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Posted on December 7, 2013 at 8:40 PM

President Obama gave a speech to the Center for American Progress in Washington this past Wednesday on the theme of economic mobility:

Paul Krugman described this speech in his column as important, despite the relatively ho-hum if not actively negative reaction of the press:

Looked at from a political point of view, the speech seems to affirm Krugman’s analysis that it’s a sort of coming out of the closet for the President. Obama makes quite clear that he’s speaking as a fellow progressive and that he intends to conduct himself as such for the remainder of his term. Apparently, all pretense (if it ever was pretense) of being a centrist and being above all dedicated to bipartisan solutions, no matter how much he might have to give up to cut a deal with the Republicans (who usually refused to cut a deal anyway), is done with as a failed effort. Just as it is hard to imagine that the Congress could get any more partisan and nasty just because the Democrats changed the Senate rules to limit filibusters, it is hard to imagine that the Republicans could scorn Obama any more because he made this speech.

Our point of view here, however, is related to economism. I have quoted from previous Obama speeches, both in The Golden Calf and in this blog. As a rule, in the past, I was quite happy if I could identify one or two passages in an entire speech that seemed fully expressive of an anti-economism posture. In this speech, on the other hand, I was hard put to find a passage that did not seem to me to call out economism for the flawed ideology and policy that it is.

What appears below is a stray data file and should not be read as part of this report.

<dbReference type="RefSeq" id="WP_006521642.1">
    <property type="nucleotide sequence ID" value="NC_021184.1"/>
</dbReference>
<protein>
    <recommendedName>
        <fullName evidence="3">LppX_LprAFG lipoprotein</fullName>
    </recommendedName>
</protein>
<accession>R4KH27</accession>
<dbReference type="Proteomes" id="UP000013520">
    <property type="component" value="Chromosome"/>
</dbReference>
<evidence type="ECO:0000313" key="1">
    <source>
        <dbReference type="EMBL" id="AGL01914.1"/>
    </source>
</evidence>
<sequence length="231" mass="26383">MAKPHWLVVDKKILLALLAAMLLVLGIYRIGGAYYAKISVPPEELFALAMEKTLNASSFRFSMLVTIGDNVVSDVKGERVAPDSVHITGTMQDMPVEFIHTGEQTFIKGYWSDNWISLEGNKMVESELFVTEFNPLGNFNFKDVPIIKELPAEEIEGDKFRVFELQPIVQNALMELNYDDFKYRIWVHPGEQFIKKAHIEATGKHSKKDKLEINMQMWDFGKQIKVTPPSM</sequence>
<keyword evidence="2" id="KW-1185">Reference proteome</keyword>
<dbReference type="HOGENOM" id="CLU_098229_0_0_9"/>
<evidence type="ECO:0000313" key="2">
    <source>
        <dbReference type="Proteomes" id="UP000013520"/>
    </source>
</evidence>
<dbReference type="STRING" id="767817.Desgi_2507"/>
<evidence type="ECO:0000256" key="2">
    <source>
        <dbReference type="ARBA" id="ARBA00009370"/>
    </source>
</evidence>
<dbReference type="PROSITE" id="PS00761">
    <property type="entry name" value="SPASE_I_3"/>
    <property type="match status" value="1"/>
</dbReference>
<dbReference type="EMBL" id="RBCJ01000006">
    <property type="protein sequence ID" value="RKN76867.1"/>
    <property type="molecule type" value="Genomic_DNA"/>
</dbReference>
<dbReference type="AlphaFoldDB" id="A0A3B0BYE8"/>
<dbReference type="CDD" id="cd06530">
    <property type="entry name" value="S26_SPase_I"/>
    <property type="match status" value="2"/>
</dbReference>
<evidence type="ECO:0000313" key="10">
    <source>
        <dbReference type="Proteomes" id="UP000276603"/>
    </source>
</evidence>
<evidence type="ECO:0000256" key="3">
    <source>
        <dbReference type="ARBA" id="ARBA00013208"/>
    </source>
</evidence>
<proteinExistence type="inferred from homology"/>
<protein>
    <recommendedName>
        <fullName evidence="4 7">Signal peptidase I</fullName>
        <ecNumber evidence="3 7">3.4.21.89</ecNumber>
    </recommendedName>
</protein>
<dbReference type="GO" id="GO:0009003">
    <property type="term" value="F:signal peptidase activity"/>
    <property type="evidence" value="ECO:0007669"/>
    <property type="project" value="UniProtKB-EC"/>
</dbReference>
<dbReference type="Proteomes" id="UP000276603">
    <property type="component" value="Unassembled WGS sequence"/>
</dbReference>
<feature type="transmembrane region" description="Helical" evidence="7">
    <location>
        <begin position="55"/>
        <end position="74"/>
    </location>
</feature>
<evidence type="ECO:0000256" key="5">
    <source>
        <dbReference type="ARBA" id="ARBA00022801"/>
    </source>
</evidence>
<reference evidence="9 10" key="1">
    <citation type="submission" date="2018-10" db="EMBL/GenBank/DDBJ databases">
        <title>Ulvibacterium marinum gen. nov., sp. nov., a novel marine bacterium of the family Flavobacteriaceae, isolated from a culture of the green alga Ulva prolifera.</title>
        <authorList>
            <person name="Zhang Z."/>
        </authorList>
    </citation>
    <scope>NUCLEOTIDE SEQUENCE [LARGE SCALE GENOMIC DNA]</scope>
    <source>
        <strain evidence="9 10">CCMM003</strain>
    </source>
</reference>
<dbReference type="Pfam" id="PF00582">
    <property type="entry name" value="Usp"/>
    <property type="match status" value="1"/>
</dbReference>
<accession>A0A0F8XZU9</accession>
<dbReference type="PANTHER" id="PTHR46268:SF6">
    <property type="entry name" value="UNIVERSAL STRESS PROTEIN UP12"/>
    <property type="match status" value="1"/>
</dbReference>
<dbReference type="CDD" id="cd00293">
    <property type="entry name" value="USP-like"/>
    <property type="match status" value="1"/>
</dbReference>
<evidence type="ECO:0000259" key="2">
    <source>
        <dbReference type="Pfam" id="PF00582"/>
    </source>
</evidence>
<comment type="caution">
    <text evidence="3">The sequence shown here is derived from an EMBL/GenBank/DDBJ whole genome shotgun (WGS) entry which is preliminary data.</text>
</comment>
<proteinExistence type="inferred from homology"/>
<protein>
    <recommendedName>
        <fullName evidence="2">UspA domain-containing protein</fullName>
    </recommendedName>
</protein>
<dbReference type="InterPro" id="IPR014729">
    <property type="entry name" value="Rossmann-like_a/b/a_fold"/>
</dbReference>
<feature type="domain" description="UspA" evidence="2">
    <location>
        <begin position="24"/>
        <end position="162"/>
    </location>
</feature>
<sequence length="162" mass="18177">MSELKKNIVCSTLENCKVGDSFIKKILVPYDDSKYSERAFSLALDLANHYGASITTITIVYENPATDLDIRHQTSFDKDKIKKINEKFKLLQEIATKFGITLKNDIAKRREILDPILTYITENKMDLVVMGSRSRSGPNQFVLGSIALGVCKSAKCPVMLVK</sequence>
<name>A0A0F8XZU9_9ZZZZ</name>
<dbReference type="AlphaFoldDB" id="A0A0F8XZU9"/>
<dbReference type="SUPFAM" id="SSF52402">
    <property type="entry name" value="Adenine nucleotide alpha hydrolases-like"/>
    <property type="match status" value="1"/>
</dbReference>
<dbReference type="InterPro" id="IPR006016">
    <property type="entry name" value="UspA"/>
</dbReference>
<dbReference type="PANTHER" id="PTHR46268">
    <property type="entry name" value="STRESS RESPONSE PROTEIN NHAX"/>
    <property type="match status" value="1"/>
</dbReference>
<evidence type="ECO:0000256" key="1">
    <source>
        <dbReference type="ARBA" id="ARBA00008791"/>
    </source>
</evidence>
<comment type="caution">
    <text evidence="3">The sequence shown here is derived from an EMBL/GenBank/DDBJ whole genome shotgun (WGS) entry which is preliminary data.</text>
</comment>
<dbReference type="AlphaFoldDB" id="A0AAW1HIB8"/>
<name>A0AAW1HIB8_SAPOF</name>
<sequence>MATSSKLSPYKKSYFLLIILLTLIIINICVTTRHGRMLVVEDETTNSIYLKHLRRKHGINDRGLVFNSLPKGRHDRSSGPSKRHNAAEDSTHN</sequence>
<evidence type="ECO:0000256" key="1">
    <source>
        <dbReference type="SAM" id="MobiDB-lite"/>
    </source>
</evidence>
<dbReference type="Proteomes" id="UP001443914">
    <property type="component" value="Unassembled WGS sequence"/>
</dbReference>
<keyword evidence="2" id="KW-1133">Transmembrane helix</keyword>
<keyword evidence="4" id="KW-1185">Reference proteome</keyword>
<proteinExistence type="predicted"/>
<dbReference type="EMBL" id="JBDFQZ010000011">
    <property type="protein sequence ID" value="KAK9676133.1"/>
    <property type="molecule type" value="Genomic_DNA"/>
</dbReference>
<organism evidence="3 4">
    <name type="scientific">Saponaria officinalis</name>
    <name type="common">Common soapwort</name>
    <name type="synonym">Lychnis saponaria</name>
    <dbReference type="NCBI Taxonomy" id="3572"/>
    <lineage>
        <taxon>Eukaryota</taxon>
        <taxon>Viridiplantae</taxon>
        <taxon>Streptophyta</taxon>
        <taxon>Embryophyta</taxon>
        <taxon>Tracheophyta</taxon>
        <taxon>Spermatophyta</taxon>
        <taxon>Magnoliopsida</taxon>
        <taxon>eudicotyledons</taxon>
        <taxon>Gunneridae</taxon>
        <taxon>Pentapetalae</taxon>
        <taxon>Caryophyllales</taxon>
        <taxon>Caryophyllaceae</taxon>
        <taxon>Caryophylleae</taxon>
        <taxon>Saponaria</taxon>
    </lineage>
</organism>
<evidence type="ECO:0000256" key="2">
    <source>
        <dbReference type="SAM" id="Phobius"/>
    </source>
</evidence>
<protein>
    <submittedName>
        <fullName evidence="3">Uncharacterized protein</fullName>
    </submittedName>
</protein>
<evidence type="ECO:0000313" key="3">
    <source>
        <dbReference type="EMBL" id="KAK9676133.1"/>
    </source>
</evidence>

The main focus, as the title indicates, is the way that income inequality in the U.S. has led to a loss of economic mobility. It is simply no longer true that a poor person, or the poor person’s children, can hope that through hard work, or education, or whatever, they will become reasonably well off.  Obama labels this as a serious challenge to who we are as a nation.

Along the way, the President trots out many of the statistics that people worried about income inequality commonly cite—like the CEO who was content to make20 to 30 times that the average worker made in the 1960s now makes 273 times as much, and that the top few percent of the population are running off with an increasingly disproportionate percentage of wealth and new economic growth. He deals with many of the standard ploys that economism’s defenders use to defend the status quo (like the claim that raising the minimum wage would hurt poor workers) and points out why all of them are misguided or inaccurate. He insists that government policy must play a major role in redressing the problems.

The road back from economism (maybe that’s a good title for the book that refutes the standard reading of Hayek’s The Road to Serfdom) will be long and difficult, but it has to start with the flaws of economism becoming the subject of robust political debate. As I explained in The Golden Calf, for far too long, economism has thrived on the widespread belief that the key portions of its ideology are nothing but common sense and that no rational politician could possibly disagree with them. Just to call them out and to insist that the debate must start is a major step forward.

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